When rock artists are looking to get their mojos workin’, they head to Memphis or Mississippi for a blues infusion. So what does a blues artist do when it’s time to rock ‘n’ roll? If you’re Samantha Fish, of Girls With Guitars (Fish, Cassie Taylor, Dani Wilde) fame and, increasingly, solo acclaim, you don’t even linger considering New York, L.A., or Seattle—it’s time to book a flight to the Motor City, baby. That’s where the young guitar wizardess hooked up with members of the Detroit Cobras and producer Bobby Harlow, who, prior to being a go-to studio guy for numerous garage outfits, fronted Detroit punk provocateurs The Go. Throw in a New Orleans-based horn section, and you’ve got Chills & Fever, a blisteringly fine set of rocking soul that both showcases Fish’s estimable fretboard skills and demonstrates her intuitive gifts in selecting classic, maximum-impact material to perform.
Indeed, it’s an intriguing setlist, kicking off with “He Did It,” which sharp-eyed readers with long memories will recall both the Ronettes’ original version and the Detroit Cobras’ 2001 remake—the latter looming large for Fish’s romping j’accuse here. Another iconic female’s song closes out the album, Lulu’s ’64 hit “I’ll Come Running Over,” in Fish’s able hands (and pipes) transformed into a pure garage-rock anthem. In between you get a spine-tingling take on Skip James (“Crow Jane,” featuring some seriously bad-ass cigar box guitar work from Fish), not to mention Nina Simone (“Either Way I Lose,” wherein Fish consciously adds some Simone-like vocal inflections to give an already moody, mournful tune a downright haunted, desolate vibe).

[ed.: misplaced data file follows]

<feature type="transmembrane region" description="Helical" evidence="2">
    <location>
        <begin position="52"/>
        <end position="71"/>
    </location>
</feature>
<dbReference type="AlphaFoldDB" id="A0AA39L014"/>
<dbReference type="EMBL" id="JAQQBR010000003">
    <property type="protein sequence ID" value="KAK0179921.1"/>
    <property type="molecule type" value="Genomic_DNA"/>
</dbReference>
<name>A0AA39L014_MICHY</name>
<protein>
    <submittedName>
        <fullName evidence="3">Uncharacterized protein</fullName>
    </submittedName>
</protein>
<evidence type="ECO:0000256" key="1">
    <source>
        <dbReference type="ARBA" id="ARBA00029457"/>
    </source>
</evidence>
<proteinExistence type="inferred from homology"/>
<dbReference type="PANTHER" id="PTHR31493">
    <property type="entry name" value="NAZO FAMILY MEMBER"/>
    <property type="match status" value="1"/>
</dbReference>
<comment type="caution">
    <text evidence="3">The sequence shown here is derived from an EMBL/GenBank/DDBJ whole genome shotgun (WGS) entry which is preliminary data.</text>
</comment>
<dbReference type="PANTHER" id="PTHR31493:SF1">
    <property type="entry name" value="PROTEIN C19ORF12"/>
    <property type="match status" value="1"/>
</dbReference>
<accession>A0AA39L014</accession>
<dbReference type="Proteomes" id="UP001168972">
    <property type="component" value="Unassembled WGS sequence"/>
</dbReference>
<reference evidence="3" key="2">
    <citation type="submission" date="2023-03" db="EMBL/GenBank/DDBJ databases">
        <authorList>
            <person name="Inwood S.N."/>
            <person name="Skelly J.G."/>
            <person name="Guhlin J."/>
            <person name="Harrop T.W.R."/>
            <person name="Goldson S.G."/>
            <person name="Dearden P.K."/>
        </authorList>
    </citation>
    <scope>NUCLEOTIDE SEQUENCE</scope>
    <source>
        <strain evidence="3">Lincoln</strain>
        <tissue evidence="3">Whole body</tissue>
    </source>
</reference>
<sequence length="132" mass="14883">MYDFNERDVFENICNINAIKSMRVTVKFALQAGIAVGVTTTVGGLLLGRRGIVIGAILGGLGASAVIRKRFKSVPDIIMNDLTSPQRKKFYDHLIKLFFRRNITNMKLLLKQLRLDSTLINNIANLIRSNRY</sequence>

And when she turns her attention to straight-up soul, she’s clearly in her element: Her shudder/shimmy/shake appropriation of R&B perennial “Chills & Fever”—which some may recall from Tom Jones’ over-the-top performance—is authentic enough to give Amy Winehouse nu-soul devotees pause; tackling Barbara Lewis’ eternal “Hello Stranger” puts her squarely in Daptone Records territory (additionally suggesting that Gabe Roth and his Dap-Kings have a potential protégé in Fish); and “It’s Your Voodoo Working,” originally a regional hit in the early ‘60s for Louisiana R&B singer Charles Sheffield, is simply jaw-dropping, as Fish, against a throbbing beat punctuated by jabbing horns, figuratively drops to her knees and howls in pain while unleashing primal peals of guitar.
I used the terms “nu-soul” and “appropriation” a few seconds ago, and that was intentional. White artists sometimes get accused of trespassing upon another race or ethnicity’s territory, but while a half-century ago this might’ve occurred tainted with patriarchal, even malicious, intent, in 2017, it’s time to get over it. There will always be opportunists who jump at the chance to hitch their boxcars to a profitable musical locomotive. But when someone like Fish comes along who so transparently exudes nothing but love, admiration, and respect for artists and songs that have had a profound impact on her, you need to take it at face value. Most of the people who originally wrote these 14 songs (12 if you get the vinyl) have passed on by now, but one can only hope that, at some point, Fish has the opportunity to bring those who are still with us onstage and show the world how it was done and how it’s gonna continue to be done.